“Moon Split on America’s Sky”, A Relevant Film Answering Terrorism

bulan terbelah di langit amerika NPOSTER


ACTS of terrorism are always associated with Islam, and have recently occurred in Paris, France, it seems relevant to the issues raised in the film Bulan Terbelah di Langit Amerika (Moon Split  on American’s Sky) which is released in mid-December. As reported by various media, the attackers in Paris were the ‘radical jihadists’ who sought to spread terror in the name of Islam.


The film which is adapted from the novel with  the same title by Hanum Rais  and   Rangga Almahendra  tells of terror 9 November 2001 that occurred in the twin towers of the World Trade Center, New York. According Hanum, Bulan Terbelah di Langit Amerika raises about the name of Islam which was hijacked, and since the 2001 tragedy occurred evenly Islamophobia are spread in the Western world.

“Islamophobia gradually reduced, then it nurtured again because of act which  is always to discredit Islam, such as the recent event in Paris. This film will answer about whether Islam like that? Certainly not with words, but by braiding of the story, adapted from a lot of stories about 9/11 from the families of the  WTC victims, and the other angles, “said Hanum in a media release  to Republika.co.id, Tuesday (17/11/15).


From the novel story,  Hanum and Rangga wrote about half of the seconds of the plane that crashed into the WTC twin towers in 2001 from the perspective of someone who witnessed it. This book tells about the dilemma of a Muslim journalist named Hanum, who was asked to write an article entitled ‘Would the World Be A Better Place without Islam? ‘ by a news agency published in the West.


Tue, 17 November 2015




Muslim figure appeals for screening of the film on the betrayal of the Indonesian Communist Party (PKI)



MUSLIM figure K.H. Cholil Ridwan has put forth a request to screen a film depicting the failed coup attempt by the Communist Party (PKI) in 1965 by national television stations every year on September 30.

KH Kholil Ridwan

         KH Kholil Ridwan

G30S/PKI film must always be broadcast by national television stations in the country in the years to come,” he stated at the commemoration of the G30S/PKI treason at Lubang Buaya in East Jakarta on Thursday.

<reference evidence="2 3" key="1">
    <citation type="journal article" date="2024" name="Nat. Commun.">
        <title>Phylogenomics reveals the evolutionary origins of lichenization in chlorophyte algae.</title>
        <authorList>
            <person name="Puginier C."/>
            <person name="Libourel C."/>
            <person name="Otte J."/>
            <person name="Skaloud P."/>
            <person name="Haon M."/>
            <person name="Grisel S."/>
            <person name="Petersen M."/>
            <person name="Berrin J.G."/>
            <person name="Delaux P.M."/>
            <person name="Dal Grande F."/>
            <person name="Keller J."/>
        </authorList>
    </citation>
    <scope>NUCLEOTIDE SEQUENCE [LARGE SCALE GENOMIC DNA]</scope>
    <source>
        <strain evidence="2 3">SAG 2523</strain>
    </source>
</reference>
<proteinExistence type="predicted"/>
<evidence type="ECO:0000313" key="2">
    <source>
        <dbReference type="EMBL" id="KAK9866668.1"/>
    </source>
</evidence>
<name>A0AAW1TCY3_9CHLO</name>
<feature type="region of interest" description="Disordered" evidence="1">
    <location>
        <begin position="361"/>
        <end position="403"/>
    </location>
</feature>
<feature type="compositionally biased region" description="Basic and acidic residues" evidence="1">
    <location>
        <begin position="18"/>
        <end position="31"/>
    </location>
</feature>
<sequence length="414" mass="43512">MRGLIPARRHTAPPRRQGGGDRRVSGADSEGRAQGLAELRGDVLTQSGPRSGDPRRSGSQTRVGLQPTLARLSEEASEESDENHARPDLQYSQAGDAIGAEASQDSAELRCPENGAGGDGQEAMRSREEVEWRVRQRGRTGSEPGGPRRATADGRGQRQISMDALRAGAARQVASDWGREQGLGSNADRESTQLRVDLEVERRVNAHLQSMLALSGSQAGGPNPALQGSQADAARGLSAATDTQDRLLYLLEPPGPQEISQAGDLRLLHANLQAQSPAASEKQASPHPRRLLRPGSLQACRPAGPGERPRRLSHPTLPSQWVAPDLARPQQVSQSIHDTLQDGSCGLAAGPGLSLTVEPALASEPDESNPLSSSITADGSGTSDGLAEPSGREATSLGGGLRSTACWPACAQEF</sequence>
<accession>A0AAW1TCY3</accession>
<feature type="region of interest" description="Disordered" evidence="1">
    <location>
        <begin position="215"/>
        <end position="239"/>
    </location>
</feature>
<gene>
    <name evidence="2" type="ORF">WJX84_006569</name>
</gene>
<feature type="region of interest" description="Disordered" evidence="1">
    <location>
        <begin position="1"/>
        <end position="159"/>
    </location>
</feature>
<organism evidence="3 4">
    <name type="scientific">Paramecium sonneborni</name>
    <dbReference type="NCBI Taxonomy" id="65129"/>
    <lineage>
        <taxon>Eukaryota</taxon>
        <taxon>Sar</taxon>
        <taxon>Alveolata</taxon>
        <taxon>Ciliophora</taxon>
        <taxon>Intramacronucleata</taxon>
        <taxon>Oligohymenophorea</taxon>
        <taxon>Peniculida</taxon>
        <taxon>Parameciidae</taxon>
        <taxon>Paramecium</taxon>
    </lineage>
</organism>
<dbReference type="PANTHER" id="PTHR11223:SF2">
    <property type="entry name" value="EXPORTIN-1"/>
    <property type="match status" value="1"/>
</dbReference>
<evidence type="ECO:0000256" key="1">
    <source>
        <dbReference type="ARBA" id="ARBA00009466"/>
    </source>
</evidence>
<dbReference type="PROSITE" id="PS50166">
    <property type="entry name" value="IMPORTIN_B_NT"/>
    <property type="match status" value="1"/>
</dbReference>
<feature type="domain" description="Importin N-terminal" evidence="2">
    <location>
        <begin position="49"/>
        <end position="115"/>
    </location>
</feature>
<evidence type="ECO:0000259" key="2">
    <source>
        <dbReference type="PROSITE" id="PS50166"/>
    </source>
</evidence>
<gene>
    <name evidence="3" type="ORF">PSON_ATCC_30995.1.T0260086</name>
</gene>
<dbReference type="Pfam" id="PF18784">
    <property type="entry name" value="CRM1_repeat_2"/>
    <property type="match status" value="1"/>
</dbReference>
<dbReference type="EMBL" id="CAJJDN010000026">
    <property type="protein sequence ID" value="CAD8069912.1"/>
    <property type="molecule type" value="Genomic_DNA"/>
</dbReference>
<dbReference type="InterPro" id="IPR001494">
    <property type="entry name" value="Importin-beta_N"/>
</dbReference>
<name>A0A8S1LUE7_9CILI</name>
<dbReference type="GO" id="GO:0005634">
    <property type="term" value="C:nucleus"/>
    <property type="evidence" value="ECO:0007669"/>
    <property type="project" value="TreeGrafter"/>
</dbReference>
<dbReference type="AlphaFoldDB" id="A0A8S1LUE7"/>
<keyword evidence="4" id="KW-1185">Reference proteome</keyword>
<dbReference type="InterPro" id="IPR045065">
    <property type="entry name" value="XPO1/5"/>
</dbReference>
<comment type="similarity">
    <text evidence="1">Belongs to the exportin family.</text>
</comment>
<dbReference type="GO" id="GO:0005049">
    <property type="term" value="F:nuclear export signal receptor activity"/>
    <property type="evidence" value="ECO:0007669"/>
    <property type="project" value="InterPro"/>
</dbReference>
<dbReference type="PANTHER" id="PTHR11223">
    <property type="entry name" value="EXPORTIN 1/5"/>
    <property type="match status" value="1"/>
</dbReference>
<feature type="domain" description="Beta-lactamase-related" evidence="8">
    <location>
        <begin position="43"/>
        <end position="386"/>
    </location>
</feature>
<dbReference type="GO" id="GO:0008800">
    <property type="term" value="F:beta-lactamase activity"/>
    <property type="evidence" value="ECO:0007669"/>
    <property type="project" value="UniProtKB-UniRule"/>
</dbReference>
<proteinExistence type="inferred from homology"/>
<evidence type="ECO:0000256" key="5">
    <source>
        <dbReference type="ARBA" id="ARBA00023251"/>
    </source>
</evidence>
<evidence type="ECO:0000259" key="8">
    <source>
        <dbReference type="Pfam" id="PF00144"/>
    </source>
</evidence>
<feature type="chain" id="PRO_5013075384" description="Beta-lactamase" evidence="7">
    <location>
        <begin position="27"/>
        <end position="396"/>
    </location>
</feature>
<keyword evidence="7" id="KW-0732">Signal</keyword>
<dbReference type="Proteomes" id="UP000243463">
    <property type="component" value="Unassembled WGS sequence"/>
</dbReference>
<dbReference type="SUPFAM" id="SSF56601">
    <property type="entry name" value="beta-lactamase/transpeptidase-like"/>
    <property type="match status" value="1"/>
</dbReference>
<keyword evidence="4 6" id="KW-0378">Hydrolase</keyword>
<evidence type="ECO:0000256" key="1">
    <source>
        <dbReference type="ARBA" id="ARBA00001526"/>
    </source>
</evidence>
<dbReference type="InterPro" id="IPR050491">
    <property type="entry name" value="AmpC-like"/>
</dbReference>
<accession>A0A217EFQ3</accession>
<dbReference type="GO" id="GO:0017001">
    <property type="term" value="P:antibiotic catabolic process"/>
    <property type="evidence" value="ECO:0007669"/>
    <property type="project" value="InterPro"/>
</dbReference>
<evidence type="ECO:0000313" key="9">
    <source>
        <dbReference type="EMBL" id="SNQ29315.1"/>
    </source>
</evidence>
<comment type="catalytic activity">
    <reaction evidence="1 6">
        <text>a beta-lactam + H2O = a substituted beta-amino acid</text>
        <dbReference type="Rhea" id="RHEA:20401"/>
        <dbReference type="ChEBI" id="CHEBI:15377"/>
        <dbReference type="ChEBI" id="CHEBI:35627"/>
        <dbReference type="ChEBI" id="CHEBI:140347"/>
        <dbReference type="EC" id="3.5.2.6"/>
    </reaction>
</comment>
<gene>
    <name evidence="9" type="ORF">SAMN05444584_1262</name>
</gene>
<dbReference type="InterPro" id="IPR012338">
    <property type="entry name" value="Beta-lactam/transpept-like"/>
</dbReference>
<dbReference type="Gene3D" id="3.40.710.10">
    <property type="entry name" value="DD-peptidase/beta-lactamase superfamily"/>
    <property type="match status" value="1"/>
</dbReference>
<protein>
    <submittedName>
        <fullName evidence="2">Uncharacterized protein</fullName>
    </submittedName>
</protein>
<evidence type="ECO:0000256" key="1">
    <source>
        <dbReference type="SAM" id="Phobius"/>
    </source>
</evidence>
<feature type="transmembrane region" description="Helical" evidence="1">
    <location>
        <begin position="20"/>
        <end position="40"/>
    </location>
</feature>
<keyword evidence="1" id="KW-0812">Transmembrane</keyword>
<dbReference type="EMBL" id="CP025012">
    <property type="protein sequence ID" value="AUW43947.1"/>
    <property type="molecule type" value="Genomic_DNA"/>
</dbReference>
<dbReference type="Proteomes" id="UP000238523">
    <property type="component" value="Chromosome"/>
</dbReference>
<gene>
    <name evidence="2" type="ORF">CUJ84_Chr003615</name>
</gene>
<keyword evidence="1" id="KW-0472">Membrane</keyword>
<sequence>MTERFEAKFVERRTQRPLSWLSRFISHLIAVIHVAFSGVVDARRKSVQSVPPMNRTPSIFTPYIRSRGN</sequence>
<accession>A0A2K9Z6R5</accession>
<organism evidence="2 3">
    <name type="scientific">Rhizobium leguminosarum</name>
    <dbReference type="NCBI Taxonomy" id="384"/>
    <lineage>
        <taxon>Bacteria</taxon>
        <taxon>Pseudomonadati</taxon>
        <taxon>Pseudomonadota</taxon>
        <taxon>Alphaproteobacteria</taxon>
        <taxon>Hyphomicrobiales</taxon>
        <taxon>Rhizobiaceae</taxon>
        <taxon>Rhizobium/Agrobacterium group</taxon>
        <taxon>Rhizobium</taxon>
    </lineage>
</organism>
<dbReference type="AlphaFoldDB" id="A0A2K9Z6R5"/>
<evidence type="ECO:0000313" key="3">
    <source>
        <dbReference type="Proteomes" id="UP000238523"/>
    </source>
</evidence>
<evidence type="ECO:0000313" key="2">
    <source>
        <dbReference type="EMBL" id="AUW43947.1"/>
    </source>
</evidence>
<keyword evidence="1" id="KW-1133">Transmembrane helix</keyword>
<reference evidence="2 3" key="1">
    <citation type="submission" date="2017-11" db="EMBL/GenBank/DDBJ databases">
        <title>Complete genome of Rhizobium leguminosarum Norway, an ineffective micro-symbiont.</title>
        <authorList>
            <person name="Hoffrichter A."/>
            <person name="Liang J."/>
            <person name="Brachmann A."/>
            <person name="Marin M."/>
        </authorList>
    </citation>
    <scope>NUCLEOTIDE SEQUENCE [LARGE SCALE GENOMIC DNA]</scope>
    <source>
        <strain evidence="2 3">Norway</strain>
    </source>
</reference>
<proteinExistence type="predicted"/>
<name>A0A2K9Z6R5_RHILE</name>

He affirmed that the government must encourage the screening of the film to remind the younger generation about the cruelties inflicted by the PKI.

Cholil, who is also one of the board members of the Indonesian Council of Ulemas, said he had also appealed to include the stories about PKI’s cruelties in the school curriculum, starting from the elementary level.

He noted that the stories had so far been excluded from the books used in elementary and junior high schools.

“We must denounce the emergence of armed farmers, which are the fifth generation of the PKI. The symbol of armed farmers must be rejected,” he stated.

President Joko Widodo led the commemoration of Pancasila Sanctity Day, which falls on October 1, at the Lubang Buaya Pancasila Sanctity complex in East Jakarta on Thursday morning.

The Pancasila Sanctity Day commemoration is held annually to honor the sanctity of the state ideology against the revolt of the PKI on September 30, 1965, marked among other events, by the kidnapping of the seven army generals including General Ahmad Yani, Major General Sutoyo, Lieutenant General M.T. Haryono, Major General D.E. Pandjaitan, and Lieutenant General S. Parman.

The aforementioned high commissioned officers were killed and their bodies dumped into the well-known Lubang Buaya pit on which the Pancasila Sakti Monument now stands.

On the following day, October 1, 1965, the National Armed Forces (TNI) succeeded in crushing the PKI revolt and recovered the bodies of the generals.


Thu, October 2, 2015


“Oeroeg”, The best movie of Indonesia Independence War




THERE were some movies which took Indonesia Independence War (1945-1949) as their setting. Most of them fell into two categories, propaganda and rubbish. Only few movies which were really good, such as Nagabonar and Soerabaja’45, although the latter sometimes fell into propaganda. Oeroeg was the best movie which took the era as it sets and ironically made by Netherland, which were Indonesia’s enemy.
oeroeg_childhoodWhen the other movies only talk about the war, this movie took a deeper approaching. It pulled us to understand the reason behind the war. Why the Indonesian refused to be controlled by the Dutch. It showed the discrimination experienced by Indonesian as third class citizen in the Dutch rule.

Oeroeg_sceneThe movie also showed a empathized-to-Indonesia-movement Dutch teacher which help Indonesia fighter degrading the fighting spirit of Dutch soldiers. It was more realistic role for foreigner in Indonesia at the time instead the irrational role which sometimes appeared in this genre (such as a dutch soldier in Indonesia line in “Singa Karawang” which was impossible due to high risk of being falsely recognized as enemy by the Indonesia people itself).

oeroeg-last sceneThe dialog was also interesting. In the last scene, Johan, as the main character ask Oeroeg whether they have already in the same degree. Oeroeg’s cynical reply is still relevant today. When the developed countries often call the other countries as the Third world, isn’t it another form of humiliation in modern world?